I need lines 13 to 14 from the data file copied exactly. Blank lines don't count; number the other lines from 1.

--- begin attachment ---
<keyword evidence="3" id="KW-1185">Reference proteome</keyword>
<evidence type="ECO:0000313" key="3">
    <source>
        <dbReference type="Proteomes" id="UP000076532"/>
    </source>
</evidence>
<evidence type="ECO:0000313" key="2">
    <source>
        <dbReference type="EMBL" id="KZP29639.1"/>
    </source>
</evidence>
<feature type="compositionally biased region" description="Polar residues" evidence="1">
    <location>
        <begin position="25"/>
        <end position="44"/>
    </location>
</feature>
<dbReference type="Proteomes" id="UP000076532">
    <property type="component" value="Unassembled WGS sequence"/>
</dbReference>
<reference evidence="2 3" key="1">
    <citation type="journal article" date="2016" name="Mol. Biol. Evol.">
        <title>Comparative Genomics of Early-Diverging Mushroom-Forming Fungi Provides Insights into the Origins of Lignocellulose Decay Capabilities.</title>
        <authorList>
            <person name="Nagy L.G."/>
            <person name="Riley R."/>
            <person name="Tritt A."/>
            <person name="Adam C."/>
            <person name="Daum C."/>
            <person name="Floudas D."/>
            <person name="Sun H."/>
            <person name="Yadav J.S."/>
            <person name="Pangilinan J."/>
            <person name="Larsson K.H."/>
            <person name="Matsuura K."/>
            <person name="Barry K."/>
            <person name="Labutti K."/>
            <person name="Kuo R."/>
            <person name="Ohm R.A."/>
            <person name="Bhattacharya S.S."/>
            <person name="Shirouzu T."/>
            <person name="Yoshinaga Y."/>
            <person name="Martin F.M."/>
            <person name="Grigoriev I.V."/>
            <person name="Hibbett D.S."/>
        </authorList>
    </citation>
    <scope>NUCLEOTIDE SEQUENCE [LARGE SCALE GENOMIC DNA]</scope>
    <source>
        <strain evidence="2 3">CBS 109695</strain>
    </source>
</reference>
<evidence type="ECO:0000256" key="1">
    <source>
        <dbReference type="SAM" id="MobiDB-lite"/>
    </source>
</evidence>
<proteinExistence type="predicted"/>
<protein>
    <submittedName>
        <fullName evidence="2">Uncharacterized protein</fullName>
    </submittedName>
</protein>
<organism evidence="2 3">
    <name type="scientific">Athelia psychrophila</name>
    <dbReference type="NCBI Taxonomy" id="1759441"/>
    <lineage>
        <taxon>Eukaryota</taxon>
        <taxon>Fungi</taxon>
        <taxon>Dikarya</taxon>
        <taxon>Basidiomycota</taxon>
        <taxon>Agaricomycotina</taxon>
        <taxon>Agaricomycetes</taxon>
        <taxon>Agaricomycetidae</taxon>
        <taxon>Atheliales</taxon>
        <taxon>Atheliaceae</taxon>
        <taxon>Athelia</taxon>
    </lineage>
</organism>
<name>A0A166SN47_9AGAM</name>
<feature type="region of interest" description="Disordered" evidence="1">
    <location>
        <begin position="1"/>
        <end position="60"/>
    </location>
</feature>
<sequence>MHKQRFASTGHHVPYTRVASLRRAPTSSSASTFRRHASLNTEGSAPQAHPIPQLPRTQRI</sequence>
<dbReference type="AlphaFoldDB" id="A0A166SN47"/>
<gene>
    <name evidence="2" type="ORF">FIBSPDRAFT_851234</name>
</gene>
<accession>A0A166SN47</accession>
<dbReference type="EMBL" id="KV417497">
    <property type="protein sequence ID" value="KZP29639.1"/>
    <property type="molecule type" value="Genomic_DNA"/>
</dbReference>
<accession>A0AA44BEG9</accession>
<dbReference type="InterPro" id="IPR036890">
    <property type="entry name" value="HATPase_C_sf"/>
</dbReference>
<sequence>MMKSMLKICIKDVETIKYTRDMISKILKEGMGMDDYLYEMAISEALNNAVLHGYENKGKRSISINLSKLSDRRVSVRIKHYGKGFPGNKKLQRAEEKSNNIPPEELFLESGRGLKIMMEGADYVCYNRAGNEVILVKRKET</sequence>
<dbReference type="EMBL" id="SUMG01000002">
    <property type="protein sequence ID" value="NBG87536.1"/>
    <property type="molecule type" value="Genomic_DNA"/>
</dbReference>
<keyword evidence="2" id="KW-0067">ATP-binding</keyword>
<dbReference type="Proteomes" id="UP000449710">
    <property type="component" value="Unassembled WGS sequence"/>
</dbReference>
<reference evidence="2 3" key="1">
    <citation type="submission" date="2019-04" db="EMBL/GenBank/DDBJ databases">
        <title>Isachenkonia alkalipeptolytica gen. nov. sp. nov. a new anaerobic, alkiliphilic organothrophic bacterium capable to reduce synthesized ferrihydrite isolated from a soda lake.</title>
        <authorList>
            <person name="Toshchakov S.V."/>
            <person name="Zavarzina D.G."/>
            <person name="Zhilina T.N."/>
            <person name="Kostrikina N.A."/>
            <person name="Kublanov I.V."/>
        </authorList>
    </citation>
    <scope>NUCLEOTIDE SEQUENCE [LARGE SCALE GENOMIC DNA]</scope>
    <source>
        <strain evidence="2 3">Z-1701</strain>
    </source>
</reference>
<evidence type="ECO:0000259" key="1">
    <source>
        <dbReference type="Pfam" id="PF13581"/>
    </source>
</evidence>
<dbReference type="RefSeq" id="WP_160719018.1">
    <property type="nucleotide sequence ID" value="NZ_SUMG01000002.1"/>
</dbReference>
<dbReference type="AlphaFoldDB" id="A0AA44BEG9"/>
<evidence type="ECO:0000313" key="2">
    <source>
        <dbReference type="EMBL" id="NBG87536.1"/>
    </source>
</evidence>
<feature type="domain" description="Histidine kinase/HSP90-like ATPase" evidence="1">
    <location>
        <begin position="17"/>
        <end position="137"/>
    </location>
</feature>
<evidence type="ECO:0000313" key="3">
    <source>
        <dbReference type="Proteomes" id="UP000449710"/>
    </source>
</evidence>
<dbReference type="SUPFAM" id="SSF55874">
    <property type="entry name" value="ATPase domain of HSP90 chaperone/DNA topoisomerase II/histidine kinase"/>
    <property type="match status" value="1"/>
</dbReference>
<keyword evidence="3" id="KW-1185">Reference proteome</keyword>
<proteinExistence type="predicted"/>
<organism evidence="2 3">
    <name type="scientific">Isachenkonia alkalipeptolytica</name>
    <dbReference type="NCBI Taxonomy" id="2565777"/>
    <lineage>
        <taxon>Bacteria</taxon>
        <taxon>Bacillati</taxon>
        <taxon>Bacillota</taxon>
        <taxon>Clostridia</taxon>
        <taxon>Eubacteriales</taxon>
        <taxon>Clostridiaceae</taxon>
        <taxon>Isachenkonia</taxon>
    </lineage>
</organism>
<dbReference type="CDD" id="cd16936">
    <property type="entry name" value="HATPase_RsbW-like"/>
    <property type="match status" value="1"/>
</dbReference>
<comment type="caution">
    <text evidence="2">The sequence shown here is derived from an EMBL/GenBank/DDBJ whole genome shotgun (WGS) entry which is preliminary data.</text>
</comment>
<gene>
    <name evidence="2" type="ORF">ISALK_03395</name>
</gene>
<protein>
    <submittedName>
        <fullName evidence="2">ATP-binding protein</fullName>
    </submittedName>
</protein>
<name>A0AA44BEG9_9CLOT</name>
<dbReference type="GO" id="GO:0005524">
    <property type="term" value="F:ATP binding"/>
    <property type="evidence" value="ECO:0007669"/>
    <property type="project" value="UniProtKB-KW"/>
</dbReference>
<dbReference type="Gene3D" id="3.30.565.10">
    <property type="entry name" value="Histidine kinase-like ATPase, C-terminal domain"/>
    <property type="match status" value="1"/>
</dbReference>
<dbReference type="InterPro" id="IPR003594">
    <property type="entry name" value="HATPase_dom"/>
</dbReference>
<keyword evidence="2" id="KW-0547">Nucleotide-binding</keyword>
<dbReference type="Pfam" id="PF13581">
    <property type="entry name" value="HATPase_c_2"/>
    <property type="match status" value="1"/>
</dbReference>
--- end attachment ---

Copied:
    <location>
        <begin position="25"/>